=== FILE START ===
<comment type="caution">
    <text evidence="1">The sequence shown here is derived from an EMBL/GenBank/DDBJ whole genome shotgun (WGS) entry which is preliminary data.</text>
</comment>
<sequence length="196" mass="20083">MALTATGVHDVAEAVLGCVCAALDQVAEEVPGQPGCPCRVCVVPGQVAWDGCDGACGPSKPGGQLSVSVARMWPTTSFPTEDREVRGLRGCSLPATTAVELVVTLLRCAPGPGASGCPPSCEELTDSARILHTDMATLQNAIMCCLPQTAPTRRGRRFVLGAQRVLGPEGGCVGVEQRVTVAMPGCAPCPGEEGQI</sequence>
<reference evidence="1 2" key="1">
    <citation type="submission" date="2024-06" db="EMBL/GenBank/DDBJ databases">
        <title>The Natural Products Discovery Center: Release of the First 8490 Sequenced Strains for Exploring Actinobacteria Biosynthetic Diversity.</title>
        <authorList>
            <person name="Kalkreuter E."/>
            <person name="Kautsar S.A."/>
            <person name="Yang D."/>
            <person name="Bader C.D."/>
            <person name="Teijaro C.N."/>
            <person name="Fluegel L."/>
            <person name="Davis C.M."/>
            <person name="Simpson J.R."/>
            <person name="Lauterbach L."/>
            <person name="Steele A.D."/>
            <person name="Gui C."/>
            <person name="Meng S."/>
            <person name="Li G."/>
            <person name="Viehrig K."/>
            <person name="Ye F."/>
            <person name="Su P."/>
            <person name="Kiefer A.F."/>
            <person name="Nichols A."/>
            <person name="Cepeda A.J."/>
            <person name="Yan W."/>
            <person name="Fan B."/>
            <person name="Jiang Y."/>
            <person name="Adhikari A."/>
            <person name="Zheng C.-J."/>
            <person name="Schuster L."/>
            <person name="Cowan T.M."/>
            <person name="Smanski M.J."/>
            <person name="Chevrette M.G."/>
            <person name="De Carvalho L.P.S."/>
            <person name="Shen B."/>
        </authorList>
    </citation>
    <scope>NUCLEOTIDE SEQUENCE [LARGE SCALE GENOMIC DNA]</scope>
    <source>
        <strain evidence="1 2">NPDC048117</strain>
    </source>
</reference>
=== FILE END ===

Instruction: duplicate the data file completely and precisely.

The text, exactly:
<comment type="caution">
    <text evidence="1">The sequence shown here is derived from an EMBL/GenBank/DDBJ whole genome shotgun (WGS) entry which is preliminary data.</text>
</comment>
<sequence length="196" mass="20083">MALTATGVHDVAEAVLGCVCAALDQVAEEVPGQPGCPCRVCVVPGQVAWDGCDGACGPSKPGGQLSVSVARMWPTTSFPTEDREVRGLRGCSLPATTAVELVVTLLRCAPGPGASGCPPSCEELTDSARILHTDMATLQNAIMCCLPQTAPTRRGRRFVLGAQRVLGPEGGCVGVEQRVTVAMPGCAPCPGEEGQI</sequence>
<reference evidence="1 2" key="1">
    <citation type="submission" date="2024-06" db="EMBL/GenBank/DDBJ databases">
        <title>The Natural Products Discovery Center: Release of the First 8490 Sequenced Strains for Exploring Actinobacteria Biosynthetic Diversity.</title>
        <authorList>
            <person name="Kalkreuter E."/>
            <person name="Kautsar S.A."/>
            <person name="Yang D."/>
            <person name="Bader C.D."/>
            <person name="Teijaro C.N."/>
            <person name="Fluegel L."/>
            <person name="Davis C.M."/>
            <person name="Simpson J.R."/>
            <person name="Lauterbach L."/>
            <person name="Steele A.D."/>
            <person name="Gui C."/>
            <person name="Meng S."/>
            <person name="Li G."/>
            <person name="Viehrig K."/>
            <person name="Ye F."/>
            <person name="Su P."/>
            <person name="Kiefer A.F."/>
            <person name="Nichols A."/>
            <person name="Cepeda A.J."/>
            <person name="Yan W."/>
            <person name="Fan B."/>
            <person name="Jiang Y."/>
            <person name="Adhikari A."/>
            <person name="Zheng C.-J."/>
            <person name="Schuster L."/>
            <person name="Cowan T.M."/>
            <person name="Smanski M.J."/>
            <person name="Chevrette M.G."/>
            <person name="De Carvalho L.P.S."/>
            <person name="Shen B."/>
        </authorList>
    </citation>
    <scope>NUCLEOTIDE SEQUENCE [LARGE SCALE GENOMIC DNA]</scope>
    <source>
        <strain evidence="1 2">NPDC048117</strain>
    </source>
</reference>